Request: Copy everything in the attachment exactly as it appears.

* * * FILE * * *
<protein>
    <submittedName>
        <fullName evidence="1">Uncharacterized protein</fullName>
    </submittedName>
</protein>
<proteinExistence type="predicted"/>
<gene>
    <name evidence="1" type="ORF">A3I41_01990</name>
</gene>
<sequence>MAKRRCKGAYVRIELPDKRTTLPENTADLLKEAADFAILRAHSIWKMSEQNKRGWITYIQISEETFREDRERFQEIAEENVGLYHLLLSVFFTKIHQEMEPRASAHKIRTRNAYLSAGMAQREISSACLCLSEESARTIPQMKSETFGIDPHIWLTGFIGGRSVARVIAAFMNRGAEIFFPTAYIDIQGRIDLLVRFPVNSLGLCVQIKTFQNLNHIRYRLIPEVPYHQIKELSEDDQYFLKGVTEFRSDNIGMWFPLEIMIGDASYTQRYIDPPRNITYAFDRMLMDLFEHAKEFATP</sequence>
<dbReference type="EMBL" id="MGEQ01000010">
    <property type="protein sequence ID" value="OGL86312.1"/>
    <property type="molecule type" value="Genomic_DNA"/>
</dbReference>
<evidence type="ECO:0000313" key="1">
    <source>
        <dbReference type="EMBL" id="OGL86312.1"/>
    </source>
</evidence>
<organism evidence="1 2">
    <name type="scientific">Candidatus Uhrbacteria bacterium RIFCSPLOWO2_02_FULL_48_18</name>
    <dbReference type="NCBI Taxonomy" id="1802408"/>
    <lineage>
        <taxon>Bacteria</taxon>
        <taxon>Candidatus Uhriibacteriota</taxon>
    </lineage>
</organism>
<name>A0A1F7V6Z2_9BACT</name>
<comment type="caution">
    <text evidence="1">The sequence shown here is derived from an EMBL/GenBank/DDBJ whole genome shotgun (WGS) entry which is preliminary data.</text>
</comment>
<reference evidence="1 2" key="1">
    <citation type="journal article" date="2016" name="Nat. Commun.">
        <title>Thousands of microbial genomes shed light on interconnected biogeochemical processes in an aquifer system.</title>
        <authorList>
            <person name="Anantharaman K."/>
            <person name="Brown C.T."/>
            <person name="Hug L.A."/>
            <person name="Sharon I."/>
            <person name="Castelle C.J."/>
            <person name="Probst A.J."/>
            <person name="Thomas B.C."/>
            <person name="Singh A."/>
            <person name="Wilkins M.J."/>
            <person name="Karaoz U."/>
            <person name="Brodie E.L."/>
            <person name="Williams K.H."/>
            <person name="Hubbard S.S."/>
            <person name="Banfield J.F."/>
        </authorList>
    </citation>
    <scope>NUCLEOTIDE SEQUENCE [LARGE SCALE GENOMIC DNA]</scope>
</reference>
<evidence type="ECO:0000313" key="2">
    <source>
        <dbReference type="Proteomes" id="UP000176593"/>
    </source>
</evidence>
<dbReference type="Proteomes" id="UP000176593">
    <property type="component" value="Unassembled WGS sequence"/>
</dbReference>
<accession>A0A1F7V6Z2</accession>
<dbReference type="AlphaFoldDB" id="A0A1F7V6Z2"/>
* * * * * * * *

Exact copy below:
<protein>
    <submittedName>
        <fullName evidence="1">Uncharacterized protein</fullName>
    </submittedName>
</protein>
<proteinExistence type="predicted"/>
<gene>
    <name evidence="1" type="ORF">A3I41_01990</name>
</gene>
<sequence>MAKRRCKGAYVRIELPDKRTTLPENTADLLKEAADFAILRAHSIWKMSEQNKRGWITYIQISEETFREDRERFQEIAEENVGLYHLLLSVFFTKIHQEMEPRASAHKIRTRNAYLSAGMAQREISSACLCLSEESARTIPQMKSETFGIDPHIWLTGFIGGRSVARVIAAFMNRGAEIFFPTAYIDIQGRIDLLVRFPVNSLGLCVQIKTFQNLNHIRYRLIPEVPYHQIKELSEDDQYFLKGVTEFRSDNIGMWFPLEIMIGDASYTQRYIDPPRNITYAFDRMLMDLFEHAKEFATP</sequence>
<dbReference type="EMBL" id="MGEQ01000010">
    <property type="protein sequence ID" value="OGL86312.1"/>
    <property type="molecule type" value="Genomic_DNA"/>
</dbReference>
<evidence type="ECO:0000313" key="1">
    <source>
        <dbReference type="EMBL" id="OGL86312.1"/>
    </source>
</evidence>
<organism evidence="1 2">
    <name type="scientific">Candidatus Uhrbacteria bacterium RIFCSPLOWO2_02_FULL_48_18</name>
    <dbReference type="NCBI Taxonomy" id="1802408"/>
    <lineage>
        <taxon>Bacteria</taxon>
        <taxon>Candidatus Uhriibacteriota</taxon>
    </lineage>
</organism>
<name>A0A1F7V6Z2_9BACT</name>
<comment type="caution">
    <text evidence="1">The sequence shown here is derived from an EMBL/GenBank/DDBJ whole genome shotgun (WGS) entry which is preliminary data.</text>
</comment>
<reference evidence="1 2" key="1">
    <citation type="journal article" date="2016" name="Nat. Commun.">
        <title>Thousands of microbial genomes shed light on interconnected biogeochemical processes in an aquifer system.</title>
        <authorList>
            <person name="Anantharaman K."/>
            <person name="Brown C.T."/>
            <person name="Hug L.A."/>
            <person name="Sharon I."/>
            <person name="Castelle C.J."/>
            <person name="Probst A.J."/>
            <person name="Thomas B.C."/>
            <person name="Singh A."/>
            <person name="Wilkins M.J."/>
            <person name="Karaoz U."/>
            <person name="Brodie E.L."/>
            <person name="Williams K.H."/>
            <person name="Hubbard S.S."/>
            <person name="Banfield J.F."/>
        </authorList>
    </citation>
    <scope>NUCLEOTIDE SEQUENCE [LARGE SCALE GENOMIC DNA]</scope>
</reference>
<evidence type="ECO:0000313" key="2">
    <source>
        <dbReference type="Proteomes" id="UP000176593"/>
    </source>
</evidence>
<dbReference type="Proteomes" id="UP000176593">
    <property type="component" value="Unassembled WGS sequence"/>
</dbReference>
<accession>A0A1F7V6Z2</accession>
<dbReference type="AlphaFoldDB" id="A0A1F7V6Z2"/>